If conservative treatments fail to alleviate your pain and symptoms, your doctor will probably recommend a surgical alternative to correct the herniated disc. There are generally two procedures used to correct cervical herniation:
- ACDF: Anterior cervical discectomy and fusion (ACDF) is a common means of correcting cervical disc herniation. The surgeon makes a small incision in the front (anterior) of the neck, then removes the affected disc. The vertebrae above and below are then fused, using a metal plate and screws. While this procedure effectively stabilizes the joint, mobility is lost once the bones are fused.
- ACDR: Artificial cervical disc replacement (ACDR) uses the same anterior approach to removing the affected disc, but instead of fusing the bones together, the damaged disc is replaced with a graft. The source of the graft may be the patient (an autograft), a donor or tissue bank (an allograft), or a commercial, synthetic replacement. The graft will mimic the original disc, providing cushion and support for the cervical joint while maintaining mobility.
- PDR: Posterior disc replacement (PDR) is similar to ACDR, only the incision is made in the back (posterior) of the neck. The main drawbacks of PDR are the potential for bleeding due to disruption of surrounding vessels and added manipulation of the spinal cord.
What Is Minimally Invasive Spine Surgery?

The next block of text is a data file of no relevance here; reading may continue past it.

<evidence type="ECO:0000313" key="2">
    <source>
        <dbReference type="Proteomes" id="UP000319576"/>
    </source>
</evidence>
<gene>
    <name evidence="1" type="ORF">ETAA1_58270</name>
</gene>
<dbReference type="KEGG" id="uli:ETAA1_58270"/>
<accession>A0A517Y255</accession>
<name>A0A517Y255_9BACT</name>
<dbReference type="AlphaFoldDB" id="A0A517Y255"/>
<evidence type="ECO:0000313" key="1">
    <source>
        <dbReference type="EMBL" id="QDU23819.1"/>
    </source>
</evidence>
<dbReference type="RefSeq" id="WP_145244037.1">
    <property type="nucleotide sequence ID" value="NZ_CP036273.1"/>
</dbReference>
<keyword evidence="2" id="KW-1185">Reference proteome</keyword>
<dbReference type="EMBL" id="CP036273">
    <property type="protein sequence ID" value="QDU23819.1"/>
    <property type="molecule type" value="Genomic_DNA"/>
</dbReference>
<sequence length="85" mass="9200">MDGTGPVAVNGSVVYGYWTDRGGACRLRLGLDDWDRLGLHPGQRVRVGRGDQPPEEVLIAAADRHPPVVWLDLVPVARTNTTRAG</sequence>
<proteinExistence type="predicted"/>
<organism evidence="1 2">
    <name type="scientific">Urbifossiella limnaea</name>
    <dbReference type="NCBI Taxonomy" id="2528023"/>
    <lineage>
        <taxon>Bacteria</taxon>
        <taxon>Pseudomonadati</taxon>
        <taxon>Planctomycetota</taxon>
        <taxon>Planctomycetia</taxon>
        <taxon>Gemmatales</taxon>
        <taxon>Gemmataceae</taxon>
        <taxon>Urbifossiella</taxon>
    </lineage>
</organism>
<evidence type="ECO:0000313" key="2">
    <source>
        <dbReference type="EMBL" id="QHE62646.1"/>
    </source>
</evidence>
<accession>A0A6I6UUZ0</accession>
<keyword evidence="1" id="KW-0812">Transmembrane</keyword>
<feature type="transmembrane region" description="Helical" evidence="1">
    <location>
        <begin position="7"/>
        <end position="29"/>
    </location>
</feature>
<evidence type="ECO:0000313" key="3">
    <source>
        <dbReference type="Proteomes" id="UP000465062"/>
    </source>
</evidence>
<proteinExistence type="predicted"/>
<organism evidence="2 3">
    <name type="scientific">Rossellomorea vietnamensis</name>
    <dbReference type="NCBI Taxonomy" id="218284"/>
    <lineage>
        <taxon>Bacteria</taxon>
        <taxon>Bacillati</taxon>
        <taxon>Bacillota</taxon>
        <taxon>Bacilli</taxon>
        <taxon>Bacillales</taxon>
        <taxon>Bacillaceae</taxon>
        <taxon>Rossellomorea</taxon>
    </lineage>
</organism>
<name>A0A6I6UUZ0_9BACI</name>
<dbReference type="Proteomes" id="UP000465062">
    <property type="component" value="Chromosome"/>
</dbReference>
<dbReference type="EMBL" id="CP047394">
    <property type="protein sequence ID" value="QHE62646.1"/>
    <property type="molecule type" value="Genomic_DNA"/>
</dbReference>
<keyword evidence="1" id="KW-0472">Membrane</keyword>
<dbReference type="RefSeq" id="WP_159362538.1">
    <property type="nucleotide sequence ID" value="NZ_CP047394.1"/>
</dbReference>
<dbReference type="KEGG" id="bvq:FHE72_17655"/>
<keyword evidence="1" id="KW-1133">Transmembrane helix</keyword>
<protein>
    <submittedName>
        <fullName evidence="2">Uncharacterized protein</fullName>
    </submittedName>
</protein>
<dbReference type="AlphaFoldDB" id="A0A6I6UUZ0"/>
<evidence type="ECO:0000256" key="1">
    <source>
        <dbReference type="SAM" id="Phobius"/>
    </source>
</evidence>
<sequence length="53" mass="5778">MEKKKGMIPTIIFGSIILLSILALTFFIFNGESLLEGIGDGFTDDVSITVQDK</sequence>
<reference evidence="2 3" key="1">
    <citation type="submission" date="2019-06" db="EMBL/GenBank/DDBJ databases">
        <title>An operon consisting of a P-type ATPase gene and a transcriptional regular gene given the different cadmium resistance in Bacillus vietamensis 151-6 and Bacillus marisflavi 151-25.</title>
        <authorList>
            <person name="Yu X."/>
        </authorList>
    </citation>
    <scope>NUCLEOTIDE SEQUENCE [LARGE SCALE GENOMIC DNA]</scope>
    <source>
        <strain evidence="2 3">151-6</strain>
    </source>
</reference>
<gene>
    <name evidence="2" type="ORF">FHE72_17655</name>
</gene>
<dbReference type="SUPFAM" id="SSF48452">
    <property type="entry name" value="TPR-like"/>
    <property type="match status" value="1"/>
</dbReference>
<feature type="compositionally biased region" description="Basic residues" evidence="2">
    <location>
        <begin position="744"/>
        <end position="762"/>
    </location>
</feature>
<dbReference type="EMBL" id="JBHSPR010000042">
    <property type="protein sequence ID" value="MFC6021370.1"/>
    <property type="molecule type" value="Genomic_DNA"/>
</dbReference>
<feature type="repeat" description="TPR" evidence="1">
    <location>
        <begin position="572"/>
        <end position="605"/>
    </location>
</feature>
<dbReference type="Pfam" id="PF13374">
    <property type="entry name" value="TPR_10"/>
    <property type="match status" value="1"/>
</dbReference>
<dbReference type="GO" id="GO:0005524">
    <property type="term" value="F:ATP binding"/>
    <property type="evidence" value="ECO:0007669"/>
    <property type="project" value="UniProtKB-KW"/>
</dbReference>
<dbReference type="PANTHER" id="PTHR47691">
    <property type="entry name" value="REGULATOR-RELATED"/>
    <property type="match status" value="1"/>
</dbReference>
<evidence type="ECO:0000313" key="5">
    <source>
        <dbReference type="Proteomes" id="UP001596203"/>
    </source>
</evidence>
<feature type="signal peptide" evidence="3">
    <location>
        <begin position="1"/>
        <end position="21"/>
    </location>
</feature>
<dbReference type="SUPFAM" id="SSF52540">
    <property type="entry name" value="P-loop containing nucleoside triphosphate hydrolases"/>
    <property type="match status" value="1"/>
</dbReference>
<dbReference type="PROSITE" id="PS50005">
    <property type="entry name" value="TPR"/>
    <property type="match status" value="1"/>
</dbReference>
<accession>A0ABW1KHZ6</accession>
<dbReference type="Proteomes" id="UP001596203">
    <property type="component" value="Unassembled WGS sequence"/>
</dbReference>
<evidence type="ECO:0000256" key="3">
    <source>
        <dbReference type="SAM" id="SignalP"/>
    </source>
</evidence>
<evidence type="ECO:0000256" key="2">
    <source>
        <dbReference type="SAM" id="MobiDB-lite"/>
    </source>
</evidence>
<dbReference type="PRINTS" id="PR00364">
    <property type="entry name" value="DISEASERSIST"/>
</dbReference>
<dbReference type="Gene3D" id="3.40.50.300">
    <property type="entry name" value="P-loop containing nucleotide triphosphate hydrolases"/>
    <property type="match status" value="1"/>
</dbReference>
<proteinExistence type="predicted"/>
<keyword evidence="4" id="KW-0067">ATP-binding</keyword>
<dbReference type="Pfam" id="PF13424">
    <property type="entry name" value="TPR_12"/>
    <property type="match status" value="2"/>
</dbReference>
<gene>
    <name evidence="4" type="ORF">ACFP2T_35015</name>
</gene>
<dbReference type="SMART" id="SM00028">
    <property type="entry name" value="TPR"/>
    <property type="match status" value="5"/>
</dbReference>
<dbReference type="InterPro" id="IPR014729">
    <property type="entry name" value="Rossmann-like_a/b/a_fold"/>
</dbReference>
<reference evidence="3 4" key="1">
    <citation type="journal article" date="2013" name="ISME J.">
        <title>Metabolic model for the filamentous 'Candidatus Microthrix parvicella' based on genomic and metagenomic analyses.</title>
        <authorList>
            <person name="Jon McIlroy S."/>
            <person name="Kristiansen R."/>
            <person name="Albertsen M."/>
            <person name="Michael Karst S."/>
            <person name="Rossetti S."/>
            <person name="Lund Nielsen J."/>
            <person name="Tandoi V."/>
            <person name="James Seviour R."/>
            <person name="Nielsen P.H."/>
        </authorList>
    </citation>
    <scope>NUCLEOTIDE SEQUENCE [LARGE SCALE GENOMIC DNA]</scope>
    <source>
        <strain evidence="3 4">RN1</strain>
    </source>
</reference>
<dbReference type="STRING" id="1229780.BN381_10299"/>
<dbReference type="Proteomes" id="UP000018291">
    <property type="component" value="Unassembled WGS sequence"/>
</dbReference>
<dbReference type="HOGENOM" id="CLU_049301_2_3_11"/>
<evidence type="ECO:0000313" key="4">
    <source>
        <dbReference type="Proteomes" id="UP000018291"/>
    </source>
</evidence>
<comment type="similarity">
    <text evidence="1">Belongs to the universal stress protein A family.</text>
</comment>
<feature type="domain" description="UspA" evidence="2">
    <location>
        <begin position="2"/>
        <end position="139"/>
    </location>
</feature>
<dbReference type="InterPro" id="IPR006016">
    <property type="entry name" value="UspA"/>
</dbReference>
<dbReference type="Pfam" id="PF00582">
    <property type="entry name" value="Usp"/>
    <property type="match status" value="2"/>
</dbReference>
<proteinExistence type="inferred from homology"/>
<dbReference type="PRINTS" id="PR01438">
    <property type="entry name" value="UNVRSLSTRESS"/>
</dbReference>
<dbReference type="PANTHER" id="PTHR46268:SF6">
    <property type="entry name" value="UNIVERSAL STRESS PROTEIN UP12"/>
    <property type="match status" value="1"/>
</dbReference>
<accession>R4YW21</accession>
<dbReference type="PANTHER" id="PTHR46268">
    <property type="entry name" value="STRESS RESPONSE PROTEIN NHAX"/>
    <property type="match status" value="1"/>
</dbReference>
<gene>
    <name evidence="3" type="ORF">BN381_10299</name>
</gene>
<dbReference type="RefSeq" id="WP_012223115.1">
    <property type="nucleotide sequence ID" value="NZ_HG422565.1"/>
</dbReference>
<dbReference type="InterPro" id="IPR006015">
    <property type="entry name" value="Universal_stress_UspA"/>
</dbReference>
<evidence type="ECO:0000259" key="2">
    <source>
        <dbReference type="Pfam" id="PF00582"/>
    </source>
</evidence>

When deciding on a surgical treatment for your cervical herniated disc, be sure to choose a surgeon who offers a minimally invasive approach. Minimally invasive spine surgery (MISS) provides a superior technique compared to conventional spinal surgery. Utilizing small incisions and aided by high-powered microscopes, surgeons trained in MISS can offer a range of advantages, including:
- Less trauma to surrounding tissues, which means less blood loss for the patient
- A faster recovery, with less scarring and pain
- A speedy turnaround, because the procedures are performed on an outpatient basis
- Less risk of hospital-based infection when performed at a specialized surgical center
Make sure your surgeon is board certified, which ensures that they have the appropriate education, training, and experience in spinal surgery. And choose a surgeon with a proven track record of successful MISS and who works within an integrated center that can oversee your care from initial diagnosis to recovery. There's no need to go with conventional surgery when MISS offers a far superior approach to cervical herniated disc treatment.
About the author
Robert S. Bray, Jr., M.D. Nicknamed “Dr. Fix-It” by The Red Bulletin, Robert S. Bray, Jr., M.D. makes an art of helping the world’s most elite athletes return to push the boundaries of performance. The neurological spine surgeon, recognized globally for his thorough diagnoses and pioneering minimally invasive approach, is quickly redefining sports medicine, one champion at a time. Dr. Bray founded the state-of-the-art, multi-disciplinary DISC Sports & Spine Center (DISC) in 2006 located in Los Angeles, CA. Read more articles by Robert S. Bray, Jr., M.D..